The Academic Staff Union of Universities (ASUU) has accused the Speaker of the House of Representatives, Femi Gbajabiamila, of deception by asking the union to call off its eight-month-old strike in October with a written promise that the government would, without delay, offset in full the arrears of salaries members were owed.
President of the union, Prof Emmanuel Osodeke, gave this position on Tuesday in an exclusive interview with Tribune Online when he was asked to reflect on the speaker’s intervention and then vice versa on the current situation of their issues with the Federal Government.
He said ASUU had a soft spot for the speaker and that was why the union engaged him in a discussion as a welcome intervention to resolve the stalemate between it and the Federal Government.
He said Gbajabiamila even presented a paper signed by him to ASUU leadership indicating the seriousness of the government to pay in full the eight-month salaries its members were owed and also urgently attend to some other matters and specified how to address them.
He said part of these concerns were the peculiarities in the controversial Universities Transparency and Accountability Solution (UTAS) and the involvement of the house committee on budget allocation, among others.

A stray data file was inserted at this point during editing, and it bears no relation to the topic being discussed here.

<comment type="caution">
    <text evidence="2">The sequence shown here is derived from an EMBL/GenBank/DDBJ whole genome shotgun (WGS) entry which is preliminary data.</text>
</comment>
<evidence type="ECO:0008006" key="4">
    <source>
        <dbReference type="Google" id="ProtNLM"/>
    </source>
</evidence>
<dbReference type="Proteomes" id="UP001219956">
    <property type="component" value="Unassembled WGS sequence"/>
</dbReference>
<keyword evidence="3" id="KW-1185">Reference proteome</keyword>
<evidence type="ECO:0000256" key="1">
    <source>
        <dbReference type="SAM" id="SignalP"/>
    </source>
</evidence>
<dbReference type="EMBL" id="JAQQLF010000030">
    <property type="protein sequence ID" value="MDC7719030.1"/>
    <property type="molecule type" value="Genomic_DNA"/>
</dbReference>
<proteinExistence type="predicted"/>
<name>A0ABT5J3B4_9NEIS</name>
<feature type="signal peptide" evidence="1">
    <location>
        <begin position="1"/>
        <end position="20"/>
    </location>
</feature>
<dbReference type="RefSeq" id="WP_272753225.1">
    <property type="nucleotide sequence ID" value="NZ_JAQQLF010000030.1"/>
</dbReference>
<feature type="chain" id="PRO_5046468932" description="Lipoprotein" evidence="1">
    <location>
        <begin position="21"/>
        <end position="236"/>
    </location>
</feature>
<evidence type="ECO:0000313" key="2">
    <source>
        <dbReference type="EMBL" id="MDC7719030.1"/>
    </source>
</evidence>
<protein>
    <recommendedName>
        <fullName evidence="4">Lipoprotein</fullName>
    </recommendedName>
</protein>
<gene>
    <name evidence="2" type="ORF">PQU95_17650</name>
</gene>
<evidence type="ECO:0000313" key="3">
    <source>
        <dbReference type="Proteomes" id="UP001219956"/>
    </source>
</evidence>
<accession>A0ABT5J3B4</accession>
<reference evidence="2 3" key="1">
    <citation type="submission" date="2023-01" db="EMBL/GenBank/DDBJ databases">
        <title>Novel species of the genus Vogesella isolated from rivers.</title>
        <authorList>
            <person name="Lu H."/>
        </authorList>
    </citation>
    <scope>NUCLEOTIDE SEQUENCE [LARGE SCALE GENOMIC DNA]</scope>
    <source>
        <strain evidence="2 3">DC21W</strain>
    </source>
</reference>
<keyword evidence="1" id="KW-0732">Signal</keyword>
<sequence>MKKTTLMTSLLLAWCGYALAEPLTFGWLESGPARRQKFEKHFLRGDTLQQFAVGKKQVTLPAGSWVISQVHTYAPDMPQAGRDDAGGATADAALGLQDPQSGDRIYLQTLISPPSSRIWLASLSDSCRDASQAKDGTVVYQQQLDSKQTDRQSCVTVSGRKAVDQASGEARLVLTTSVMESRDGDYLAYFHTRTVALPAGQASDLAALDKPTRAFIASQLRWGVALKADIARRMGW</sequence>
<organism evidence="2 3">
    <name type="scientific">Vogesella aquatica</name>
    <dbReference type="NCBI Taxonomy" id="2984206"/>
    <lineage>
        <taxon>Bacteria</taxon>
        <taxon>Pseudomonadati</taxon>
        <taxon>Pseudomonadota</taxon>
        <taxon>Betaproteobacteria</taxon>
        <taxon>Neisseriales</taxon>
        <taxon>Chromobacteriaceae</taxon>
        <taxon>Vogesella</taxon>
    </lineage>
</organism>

He said that based on the Speaker’s intervention then, ASUU suspended the strike with the hope that the Speaker’s words would be matched with action.
He said ASUU members praised him just as the whole world did at the period for his intervention without knowing it was all a deceit.
Osodeke emphasized that ASUU members’ collective impression of Gbajabiamila as of today is that he tricked them to go back to work and then sort out things immediately thereafter.
“But here we are till today, nothing has been done over the promise and that is why the Speaker did not say anything tangible since then at least on the issues let alone ensure that his promises are carried out,” Osodeke stressed.
He said the Speaker would need to come out as he still has the opportunity to prove ASUU wrong on its impression by simply working out the implementation of his promises to the union.
Osodeke, who said ASUU members are only remaining in the classrooms in spite of the unfavourable treatment from the government as a sacrifice for the sake of students and parents as well as the country at large, equally berated the judiciary for hurriedly passing judgment on their matter with the Federal Government by asking ASUU members to go back to work and then adjourned the case till January 26.
He said a sensitive case such as the one between ASUU and Federal Government and particularly with interlocutory injunction should have been addressed in whole and given a speedy hearing and concluded without necessarily being delayed as he said it is currently.
He said the outgoing year is a very bad one for the education sector in Nigeria, noting that great damage had really been done to the sector especially in the last year and across levels by the current administration.
He described the situation as catastrophic and prayed that the next government would be courageous enough to declare a state of emergency in the sector and fix the mess that he said would take up to four or five years to clear.